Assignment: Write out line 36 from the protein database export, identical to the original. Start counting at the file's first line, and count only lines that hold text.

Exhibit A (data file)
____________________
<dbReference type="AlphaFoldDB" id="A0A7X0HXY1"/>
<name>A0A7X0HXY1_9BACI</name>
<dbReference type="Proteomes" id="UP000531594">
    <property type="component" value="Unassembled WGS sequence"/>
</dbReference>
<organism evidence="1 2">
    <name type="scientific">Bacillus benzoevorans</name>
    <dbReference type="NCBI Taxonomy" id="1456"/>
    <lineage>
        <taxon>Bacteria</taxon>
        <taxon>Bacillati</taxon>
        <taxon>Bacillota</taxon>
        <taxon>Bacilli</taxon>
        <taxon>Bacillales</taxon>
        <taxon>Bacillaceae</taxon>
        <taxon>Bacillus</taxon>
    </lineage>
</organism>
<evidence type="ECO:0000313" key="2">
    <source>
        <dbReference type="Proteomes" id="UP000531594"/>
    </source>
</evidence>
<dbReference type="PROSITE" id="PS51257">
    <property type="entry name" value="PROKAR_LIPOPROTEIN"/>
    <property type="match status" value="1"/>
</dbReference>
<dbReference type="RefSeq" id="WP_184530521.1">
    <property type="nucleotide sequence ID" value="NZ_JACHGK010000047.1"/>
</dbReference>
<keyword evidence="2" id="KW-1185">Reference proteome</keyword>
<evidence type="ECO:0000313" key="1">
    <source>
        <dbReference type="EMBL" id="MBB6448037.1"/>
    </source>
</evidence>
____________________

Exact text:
</evidence>